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Common Conversion Rate Optimization (CRO) Mistakes

From content-based sites to SAAS and ecommerce, CRO can reduce marketing costs and improve your site’s performance. CRO that’s poorly executed not only wastes money and time; it might even prove very harmful for your business. Optimization and testing mistakes happen more often than you would think – and can prove to be really expensive.

We’ve listed the top problem areas (with suggested solutions) and the good news is that it isn’t so difficult to spot and rectify them:

1. Focusing on conversion only

Marketers often focus on the conversion optimization of a specific marketing element or web page without looking at the larger picture. It’s a killer mistake to optimize a landing page with lead capture in mind without thinking about whether those leads will get converted into high value, long-term customers. All customers must not be treated at par.

There’s real growth only when your visitors get converted into customers who cannot imagine life in your product’s absence. For this, you need to guide the right type of people towards your must-have product. Passionate users are those who engage regularly with your product and spread the word about it.

Solution: Focus on creating a must-have experience for customers. First identify any steps that might be delaying a visitor’s journey towards a unique experience. Cut out everything that’s not absolutely essential. Find out the drop-off points where people lose interest. User surveys and heat maps can help you gauge troubled areas.

2. Not thinking big

If someone advises that simple tweaks like changes in the color of buttons will get you fantastic conversions, ignore them. Micro features like this can be tested forever and the result will simply be a slightly better landing page. But what’s been done for long-lasting improvements? Nothing much.

Solution: Think big and test big too. Instead of simply looking at tagline positions and button colors, feel free to wildly test varied landing pages and user flows. Ascertain what contributes to a user’s on-boarding experience and make changes accordingly. Minor optimizations can be handled later.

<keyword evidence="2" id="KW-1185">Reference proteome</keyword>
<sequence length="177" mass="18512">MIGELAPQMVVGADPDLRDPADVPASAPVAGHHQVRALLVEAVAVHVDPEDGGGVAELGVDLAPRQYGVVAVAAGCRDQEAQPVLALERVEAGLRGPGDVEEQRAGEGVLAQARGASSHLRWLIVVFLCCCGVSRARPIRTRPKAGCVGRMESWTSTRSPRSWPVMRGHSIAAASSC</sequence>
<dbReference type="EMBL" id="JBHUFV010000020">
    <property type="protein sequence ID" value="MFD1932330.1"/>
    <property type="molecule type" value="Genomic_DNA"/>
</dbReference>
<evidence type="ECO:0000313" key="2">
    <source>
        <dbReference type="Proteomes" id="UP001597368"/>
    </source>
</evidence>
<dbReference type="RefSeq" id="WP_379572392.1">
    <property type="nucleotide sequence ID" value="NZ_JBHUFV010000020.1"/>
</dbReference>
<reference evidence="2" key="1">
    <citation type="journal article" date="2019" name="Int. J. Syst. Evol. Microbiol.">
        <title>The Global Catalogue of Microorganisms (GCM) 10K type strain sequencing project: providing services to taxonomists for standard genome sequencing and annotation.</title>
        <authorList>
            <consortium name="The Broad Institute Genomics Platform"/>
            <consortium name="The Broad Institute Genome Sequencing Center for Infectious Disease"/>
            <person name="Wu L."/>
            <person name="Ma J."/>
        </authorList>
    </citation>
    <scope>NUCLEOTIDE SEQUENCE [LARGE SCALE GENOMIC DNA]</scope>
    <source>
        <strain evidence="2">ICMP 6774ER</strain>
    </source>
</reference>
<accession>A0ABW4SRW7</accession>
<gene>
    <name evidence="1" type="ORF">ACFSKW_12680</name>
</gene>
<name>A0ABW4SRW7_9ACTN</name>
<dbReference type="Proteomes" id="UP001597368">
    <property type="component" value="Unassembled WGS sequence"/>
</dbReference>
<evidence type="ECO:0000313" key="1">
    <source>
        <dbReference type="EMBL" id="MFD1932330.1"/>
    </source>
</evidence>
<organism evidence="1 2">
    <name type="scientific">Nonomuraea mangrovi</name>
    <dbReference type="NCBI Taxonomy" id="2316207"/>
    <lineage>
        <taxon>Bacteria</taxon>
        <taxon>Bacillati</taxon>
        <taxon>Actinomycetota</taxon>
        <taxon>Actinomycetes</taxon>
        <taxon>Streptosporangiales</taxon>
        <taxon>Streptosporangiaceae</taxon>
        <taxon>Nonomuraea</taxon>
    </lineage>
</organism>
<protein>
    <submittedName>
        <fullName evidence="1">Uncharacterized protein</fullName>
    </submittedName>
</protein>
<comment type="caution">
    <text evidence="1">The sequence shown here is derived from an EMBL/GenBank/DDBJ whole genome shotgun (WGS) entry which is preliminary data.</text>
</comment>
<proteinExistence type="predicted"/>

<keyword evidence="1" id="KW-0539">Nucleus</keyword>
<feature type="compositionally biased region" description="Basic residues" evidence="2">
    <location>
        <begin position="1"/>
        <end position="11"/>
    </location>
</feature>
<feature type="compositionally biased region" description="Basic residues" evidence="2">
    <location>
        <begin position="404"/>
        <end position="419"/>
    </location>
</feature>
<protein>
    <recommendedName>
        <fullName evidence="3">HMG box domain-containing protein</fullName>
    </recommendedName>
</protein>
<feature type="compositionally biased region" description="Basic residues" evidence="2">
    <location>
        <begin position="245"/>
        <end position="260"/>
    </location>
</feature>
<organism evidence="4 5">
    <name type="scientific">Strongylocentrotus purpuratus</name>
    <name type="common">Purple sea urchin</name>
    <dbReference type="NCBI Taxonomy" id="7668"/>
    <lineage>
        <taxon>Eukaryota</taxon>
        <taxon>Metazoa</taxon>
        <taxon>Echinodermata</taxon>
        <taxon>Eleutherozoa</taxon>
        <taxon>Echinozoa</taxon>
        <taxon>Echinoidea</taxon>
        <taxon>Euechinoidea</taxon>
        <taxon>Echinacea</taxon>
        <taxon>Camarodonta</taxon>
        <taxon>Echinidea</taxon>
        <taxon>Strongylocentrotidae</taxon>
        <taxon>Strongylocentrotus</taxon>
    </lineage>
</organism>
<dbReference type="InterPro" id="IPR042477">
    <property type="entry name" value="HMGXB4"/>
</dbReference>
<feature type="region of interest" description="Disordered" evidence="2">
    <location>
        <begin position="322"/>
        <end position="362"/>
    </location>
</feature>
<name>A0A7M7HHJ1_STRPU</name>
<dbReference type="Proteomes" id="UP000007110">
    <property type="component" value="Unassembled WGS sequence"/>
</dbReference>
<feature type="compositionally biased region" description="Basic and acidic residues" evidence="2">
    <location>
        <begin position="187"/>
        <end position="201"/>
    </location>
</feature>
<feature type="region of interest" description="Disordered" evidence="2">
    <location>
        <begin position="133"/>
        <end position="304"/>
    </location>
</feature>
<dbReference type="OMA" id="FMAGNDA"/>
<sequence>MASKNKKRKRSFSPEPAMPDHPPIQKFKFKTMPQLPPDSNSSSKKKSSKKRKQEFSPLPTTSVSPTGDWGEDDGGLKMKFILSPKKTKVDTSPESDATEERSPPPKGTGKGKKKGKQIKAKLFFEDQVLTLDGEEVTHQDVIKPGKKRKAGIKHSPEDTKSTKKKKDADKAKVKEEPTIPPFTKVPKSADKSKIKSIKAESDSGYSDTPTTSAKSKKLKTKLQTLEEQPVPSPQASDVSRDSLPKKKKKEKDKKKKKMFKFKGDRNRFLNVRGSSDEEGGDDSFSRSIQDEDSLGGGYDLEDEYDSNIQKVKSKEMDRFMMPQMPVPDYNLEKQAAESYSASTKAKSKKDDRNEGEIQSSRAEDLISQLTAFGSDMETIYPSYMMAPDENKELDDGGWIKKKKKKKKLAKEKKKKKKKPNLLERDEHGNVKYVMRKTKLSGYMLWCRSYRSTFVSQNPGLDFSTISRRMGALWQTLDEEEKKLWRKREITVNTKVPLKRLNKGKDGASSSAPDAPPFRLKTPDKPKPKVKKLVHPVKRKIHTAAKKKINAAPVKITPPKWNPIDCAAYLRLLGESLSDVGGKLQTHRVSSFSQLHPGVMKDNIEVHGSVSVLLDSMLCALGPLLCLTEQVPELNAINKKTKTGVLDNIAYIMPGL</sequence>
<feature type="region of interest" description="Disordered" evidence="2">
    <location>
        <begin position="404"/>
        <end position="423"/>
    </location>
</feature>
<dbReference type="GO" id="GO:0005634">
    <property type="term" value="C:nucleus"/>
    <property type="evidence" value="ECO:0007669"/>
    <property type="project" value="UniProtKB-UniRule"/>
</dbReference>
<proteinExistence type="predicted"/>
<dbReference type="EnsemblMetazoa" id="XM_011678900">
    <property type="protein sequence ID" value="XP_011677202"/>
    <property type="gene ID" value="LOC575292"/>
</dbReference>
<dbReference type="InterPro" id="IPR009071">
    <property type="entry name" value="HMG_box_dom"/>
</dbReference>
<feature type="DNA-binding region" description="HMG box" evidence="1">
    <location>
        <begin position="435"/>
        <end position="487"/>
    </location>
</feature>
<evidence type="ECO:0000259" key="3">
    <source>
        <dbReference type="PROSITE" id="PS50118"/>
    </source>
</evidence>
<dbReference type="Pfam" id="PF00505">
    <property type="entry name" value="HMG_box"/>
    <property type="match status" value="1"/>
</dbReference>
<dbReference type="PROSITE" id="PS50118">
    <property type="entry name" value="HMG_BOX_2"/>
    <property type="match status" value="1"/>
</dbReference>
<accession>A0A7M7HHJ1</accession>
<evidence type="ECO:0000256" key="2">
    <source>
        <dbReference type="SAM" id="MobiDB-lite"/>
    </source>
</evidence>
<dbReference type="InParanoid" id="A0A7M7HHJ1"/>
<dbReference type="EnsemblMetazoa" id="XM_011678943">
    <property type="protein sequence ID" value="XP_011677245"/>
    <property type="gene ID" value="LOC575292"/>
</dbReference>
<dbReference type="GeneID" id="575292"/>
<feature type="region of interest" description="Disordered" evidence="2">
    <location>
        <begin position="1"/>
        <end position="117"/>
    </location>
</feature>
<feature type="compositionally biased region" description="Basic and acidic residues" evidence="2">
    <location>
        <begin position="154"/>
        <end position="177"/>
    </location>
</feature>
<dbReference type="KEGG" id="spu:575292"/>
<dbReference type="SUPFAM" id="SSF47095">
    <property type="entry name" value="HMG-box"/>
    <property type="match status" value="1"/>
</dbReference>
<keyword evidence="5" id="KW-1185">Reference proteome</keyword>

3. Testing without considering visitor intent

Very often, random thoughts and offhanded questions drive testing strategies. No attempt is made to truly understand the intent of the visitors to a website. You might possibly stumble upon something workable using a random testing strategy, but there are chances you might not. An all important question to ask – what are visitors trying to achieve? If there’s no satisfactory answer to this, the entire experience will result in nothing but frustration and inconclusive data.

Solution: Don’t test for the sake of testing. Try to understand the visitor intent before you do so. Before getting into optimization issues, figure out why a user visits your website and what he hopes to accomplish. What are the elements that contribute to user confusion, friction, and exit? Conduct surveys to find out if your site visitors were successful with their searches. Using this feedback, you can make the changes required for better user experiences.

The Bottom Line

For real growth from CRO, testing must be based on an in-depth understanding of visitor needs. While framing your CRO plan, your overall goal should be to give users an experience which converts them into lifelong customers for your product. Visitors saying “Wow!” is an indicator that you’re in the process of building a growth engine which gets its fuel from not only your optimizations, but from word of mouth too.

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